Review: Batgirl Vol. 8: The Joker War hardcover/paperback (DC Comics)

I’ve stated before that I don’t think Cecil Castellucci’s run is Batgirl at its finest, and Batgirl Vol. 8: The Joker War is no exception. This volume is better than the last in at least that we don’t see Barbara Gordon shunted off to a fantasy dimension, but still, quite aside from the story, there’s enough inconsistent details and poor characterization that the whole thing just feels sloppily done.

It’s a bit astounding that there’s no new Batgirl book announced on the horizon with this one ending, something that hasn’t been the case for roughly 10 years; at the same time, I do tend to think Barbara’s in better hands with Tom Taylor over in the post-Future State Nightwing than she’s been in her own title for a while.

[Review contains spoilers]

There’s three main stories in Batgirl: Joker War, all of which have their share of troubles, but freshest in my mind is the end, the “Gordons Never Give Up” story. Someone’s been killing women with red hair in Gotham, and in the end that someone turns out to be James Gordon Jr., struggling with a multiple personality disorder. Confronted with his own villainy, James Jr. kills himself by jumping off a building.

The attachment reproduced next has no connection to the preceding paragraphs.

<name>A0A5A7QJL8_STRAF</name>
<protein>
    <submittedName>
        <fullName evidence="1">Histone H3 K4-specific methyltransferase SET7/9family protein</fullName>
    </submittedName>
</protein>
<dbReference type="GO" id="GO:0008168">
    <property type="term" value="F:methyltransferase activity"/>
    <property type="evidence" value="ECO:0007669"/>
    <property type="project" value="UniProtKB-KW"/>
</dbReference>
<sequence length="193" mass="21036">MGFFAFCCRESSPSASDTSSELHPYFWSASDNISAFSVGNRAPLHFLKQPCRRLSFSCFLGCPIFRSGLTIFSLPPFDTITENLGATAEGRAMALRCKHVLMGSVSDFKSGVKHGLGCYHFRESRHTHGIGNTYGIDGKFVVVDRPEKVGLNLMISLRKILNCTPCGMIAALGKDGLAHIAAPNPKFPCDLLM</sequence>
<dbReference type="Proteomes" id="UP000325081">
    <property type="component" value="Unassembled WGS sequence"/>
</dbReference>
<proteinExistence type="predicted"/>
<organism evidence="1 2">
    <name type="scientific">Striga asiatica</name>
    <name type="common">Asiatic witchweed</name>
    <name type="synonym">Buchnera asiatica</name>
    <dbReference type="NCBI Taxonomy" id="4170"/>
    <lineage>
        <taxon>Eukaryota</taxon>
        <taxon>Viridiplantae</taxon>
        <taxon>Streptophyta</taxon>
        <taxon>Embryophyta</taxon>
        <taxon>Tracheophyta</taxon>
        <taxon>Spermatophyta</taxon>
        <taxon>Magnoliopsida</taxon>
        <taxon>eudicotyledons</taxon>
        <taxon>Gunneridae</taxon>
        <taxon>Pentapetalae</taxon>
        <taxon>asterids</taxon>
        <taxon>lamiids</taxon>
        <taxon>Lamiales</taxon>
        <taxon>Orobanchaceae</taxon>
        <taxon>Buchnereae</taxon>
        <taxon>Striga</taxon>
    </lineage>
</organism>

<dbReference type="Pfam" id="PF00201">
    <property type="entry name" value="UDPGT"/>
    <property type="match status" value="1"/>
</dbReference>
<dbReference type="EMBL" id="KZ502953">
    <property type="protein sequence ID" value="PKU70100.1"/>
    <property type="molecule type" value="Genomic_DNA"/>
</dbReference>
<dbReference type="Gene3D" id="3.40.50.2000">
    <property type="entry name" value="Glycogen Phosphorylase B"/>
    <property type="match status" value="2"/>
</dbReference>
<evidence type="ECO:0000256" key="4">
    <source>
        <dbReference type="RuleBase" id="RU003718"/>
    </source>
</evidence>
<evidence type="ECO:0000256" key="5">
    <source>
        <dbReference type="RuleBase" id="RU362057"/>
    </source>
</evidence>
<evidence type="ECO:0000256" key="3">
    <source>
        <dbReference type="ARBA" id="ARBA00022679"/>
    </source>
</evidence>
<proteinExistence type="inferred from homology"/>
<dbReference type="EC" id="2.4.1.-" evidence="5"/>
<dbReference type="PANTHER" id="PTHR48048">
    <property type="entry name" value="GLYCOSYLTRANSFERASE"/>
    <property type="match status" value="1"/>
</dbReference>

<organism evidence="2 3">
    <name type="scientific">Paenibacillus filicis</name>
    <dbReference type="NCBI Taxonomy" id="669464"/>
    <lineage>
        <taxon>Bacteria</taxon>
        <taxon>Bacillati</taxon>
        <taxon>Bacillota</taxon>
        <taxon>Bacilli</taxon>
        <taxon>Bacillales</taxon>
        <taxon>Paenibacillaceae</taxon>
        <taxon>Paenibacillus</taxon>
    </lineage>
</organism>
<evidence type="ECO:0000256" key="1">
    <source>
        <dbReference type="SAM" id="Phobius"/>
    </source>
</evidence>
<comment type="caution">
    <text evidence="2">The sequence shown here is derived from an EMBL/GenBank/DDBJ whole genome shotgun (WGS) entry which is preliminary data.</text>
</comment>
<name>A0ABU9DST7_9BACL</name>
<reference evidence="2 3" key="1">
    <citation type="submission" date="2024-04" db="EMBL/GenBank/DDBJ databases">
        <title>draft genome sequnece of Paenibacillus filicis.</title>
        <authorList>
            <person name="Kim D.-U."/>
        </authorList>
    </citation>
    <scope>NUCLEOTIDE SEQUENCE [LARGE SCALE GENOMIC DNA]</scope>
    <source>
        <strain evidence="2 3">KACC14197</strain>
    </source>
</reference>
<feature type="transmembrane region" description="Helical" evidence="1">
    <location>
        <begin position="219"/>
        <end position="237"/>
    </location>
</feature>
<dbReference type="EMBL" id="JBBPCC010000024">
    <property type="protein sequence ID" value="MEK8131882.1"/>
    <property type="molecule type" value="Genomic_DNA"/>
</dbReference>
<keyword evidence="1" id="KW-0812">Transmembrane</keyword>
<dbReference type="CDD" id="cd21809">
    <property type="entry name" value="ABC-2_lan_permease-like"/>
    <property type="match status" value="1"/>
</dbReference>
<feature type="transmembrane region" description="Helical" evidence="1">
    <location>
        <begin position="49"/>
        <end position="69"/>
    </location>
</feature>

[See the latest DC trade solicitations.]

I object on any number of levels. First, the story is such that there’s really no potential villain offered in the story except James, and then lo and behold he turns out to be the culprit, albeit “unknowingly.” Second, much of the story involves the three Gordons bickering — Jim Gordon doesn’t want Barbara taking risks, Barbara’s mad because Jim’s being overprotective, and both of them are angry at James even for just showing his face.

Barbara has nearly never trusted James, but much of this flies in the face of the second chance Jim was giving James in Batman: The Man Who Laughs, even though this story references that one. Further, Jim seems staunchly against the Bat-family in general and Batgirl in particular, a weird anti-vigilante stance that supposedly comes from his having been “infected” by the Batman Who Laughs but is overall poorly explained. Jim’s even bickering here with now-commissioner Harvey Bullock, even though we’ve been given no reason otherwise why the two would be on the outs.